This performance by 4-Way, Cincinnati’s String quartet, will also include African-American composer Rhiannon Giddens’ song, “At the Purchaser’s Option.” The two pieces evoke memories of a tragic past filled with oppression and dehumanization, experienced by Jews during the Holocaust and African Americans during slavery. At the same time both reflect on humanity’s struggle for survival and dignity in the darkest hour.

Register at the event website.

Wednesday, January 26, 2022 | 7:00 PM | Holocaust & Humanity Center

On the eve of International Holocaust Remembrance Day, survivor Eva Schloss will share her powerful story live in Reakirt Auditorium to commemorate the Nancy & David Wolf Holocaust & Humanity Center’s third anniversary at Union Terminal.

Born Eva Geiringer in Vienna, Austria, Eva and her family fled to the Netherlands after Germany annexed Austria in 1938. They were neighbors of Anne Frank’s family during their time in Amsterdam. After the Nazis occupied the Netherlands, Eva and her family went into hiding. The family was later betrayed and sent to Westerbork Concentration Camp and then to Auschwitz II-Birkenau.

After the war, Eva and her mother moved back to Amsterdam and reconnected with Otto Frank, whom her mother married — making Eva Anne Frank’s posthumous stepsister.

Learn more about Eva’s story during this intimate conversation with her on January 26. HHC will also unveil Eva’s virtual intelligence testimony in our newest exhibit, Dimensions in Testimony. Using specialized recording and display technologies and next-generation natural language processing, DIMENSIONS IN TESTIMONY, allows visitors to ask two-dimensional displays of Holocaust survivors questions and receive responses in real time.

This free event is hosted in partnership with Cincinnati Museum Center.

Registration required. Visit website for details.

A Webinar with Cynthia Amnéus, Chief Curator and Curator of Fashion Arts and Textiles, Cincinnati Art Museum.
This event is online only.  It will be held virtually on Zoom. Link will be provided upon registration.

Mon. January 17, 2022 | Tickets on sale Tue. December 14, 2021

This January the National Underground Railroad Freedom Center will host its annual King Legacy Celebration! As was last year, 2022’s event will be hosted virtually—but don’t let that fool you. This year’s event will be filled with amazing speakers and performers, and much more!

There will also be activities throughout the day on MLK Day (1/17) at the Freedom Center, in addition to our permanent and temporary exhibits. So don’t forget to stop by!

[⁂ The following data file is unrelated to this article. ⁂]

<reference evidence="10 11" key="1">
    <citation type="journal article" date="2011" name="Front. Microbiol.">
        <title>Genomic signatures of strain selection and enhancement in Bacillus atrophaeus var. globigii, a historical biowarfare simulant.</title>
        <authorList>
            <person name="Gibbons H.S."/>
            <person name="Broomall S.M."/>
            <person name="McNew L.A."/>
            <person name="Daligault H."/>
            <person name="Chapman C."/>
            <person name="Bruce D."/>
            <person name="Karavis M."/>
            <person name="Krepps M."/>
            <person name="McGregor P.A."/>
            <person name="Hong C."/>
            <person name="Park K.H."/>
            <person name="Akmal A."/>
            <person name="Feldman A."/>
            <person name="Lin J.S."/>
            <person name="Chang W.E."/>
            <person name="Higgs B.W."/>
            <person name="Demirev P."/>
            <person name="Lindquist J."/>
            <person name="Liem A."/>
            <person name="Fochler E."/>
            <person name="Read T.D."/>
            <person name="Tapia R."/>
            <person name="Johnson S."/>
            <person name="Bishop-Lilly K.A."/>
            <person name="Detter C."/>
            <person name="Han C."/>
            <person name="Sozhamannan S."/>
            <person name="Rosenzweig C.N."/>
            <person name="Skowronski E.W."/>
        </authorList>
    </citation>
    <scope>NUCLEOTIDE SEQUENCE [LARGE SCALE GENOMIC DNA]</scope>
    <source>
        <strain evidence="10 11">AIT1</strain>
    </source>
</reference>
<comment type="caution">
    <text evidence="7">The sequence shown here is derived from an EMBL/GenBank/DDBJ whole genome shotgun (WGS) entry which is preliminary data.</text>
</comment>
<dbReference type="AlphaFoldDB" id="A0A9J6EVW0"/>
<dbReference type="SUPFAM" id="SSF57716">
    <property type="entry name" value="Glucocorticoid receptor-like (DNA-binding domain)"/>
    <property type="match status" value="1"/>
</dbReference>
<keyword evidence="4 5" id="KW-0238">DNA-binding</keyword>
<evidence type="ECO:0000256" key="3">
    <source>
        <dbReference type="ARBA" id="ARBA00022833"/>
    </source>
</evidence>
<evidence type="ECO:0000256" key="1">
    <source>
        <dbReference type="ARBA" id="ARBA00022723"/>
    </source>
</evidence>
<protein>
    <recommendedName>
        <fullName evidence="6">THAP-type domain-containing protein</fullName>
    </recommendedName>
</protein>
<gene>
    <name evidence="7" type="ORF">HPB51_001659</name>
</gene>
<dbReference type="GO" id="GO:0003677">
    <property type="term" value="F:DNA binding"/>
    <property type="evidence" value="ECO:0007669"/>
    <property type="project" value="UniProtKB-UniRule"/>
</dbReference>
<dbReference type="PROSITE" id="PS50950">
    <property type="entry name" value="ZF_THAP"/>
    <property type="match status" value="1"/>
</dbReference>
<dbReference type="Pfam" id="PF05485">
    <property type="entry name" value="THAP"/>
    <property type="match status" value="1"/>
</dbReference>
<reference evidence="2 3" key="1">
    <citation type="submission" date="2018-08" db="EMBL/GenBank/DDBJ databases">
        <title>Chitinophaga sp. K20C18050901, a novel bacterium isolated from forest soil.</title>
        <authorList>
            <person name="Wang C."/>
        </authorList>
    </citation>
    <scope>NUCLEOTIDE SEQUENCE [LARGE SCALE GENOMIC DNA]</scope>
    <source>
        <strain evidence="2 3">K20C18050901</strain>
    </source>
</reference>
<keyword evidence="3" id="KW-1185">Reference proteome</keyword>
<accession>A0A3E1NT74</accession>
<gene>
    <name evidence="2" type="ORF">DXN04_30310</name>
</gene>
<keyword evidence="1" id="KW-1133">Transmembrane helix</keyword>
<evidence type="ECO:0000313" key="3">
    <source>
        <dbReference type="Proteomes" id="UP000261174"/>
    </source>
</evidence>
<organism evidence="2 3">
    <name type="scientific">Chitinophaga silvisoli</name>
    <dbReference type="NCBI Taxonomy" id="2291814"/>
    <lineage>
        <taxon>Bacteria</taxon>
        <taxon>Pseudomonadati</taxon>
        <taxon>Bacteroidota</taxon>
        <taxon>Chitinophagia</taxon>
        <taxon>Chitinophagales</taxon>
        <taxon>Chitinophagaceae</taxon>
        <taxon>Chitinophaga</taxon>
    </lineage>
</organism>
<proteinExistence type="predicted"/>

Keep an eye out for more information on the King Legacy Celebration and related events.

The Holocaust Speaker Series, held each Wednesday at 11:00 am, features Holocaust survivors and descendants of survivors sharing stories of life before, during, and after the Holocaust. Join us on Wednesday, December 15 at 11:00 am via Zoom with Dan Hurley.

Cincinnati’s beloved Dan Hurley shares stories about his father during World War II and his quest to uncover his father’s story, a white officer with an all African American company that was led by a Jewish Captain in the heart of the home of the Nazi movement. Hurley is writing a book about the hundreds of letters his father sent to his mother during the war.

You have likely seen Dan Hurley in the community through his previous roles as a reporter and host on Local 12 WKRC-TV and WVXU-FM, as the Cincinnati Museum Center’s Assistant Vice President for History and Research, Interim President of the National Underground Railroad Freedom Center, Director of the Cincinnati USA Regional Chamber’s Leadership Cincinnati program, and as the founder of Applied History Associates. Hurley is also the author of Cincinnati: The Queen City. HHC is thrilled to welcome him to a Zoom conversation.

Can’t make it in-person? Join us on Livestream.

The Skirball Museum is excited to participate in Hanukkah Homecoming Weekend, celebrating Hanukkah alongside Jewish organizations around the world. Join Skirball Museum Director Abby Schwartz for an “illuminating” illustrated talk about Hanukkah-related art objects in the Museum’s collections followed by the lighting of the Hanukkah menorah for the last night of Hanukkah. This event will be offered both in-person and on Livestream. Registrants will receive the Livestream link prior to the event.

We are also offering a Hanukkah gift for our guests: a visit to our current exhibition A Portrait of Jewish Cincinnati!

Register by Thursday, December 2 at noon.
Proof of COVID vaccination required for entry.
Masks required for staff and visitors.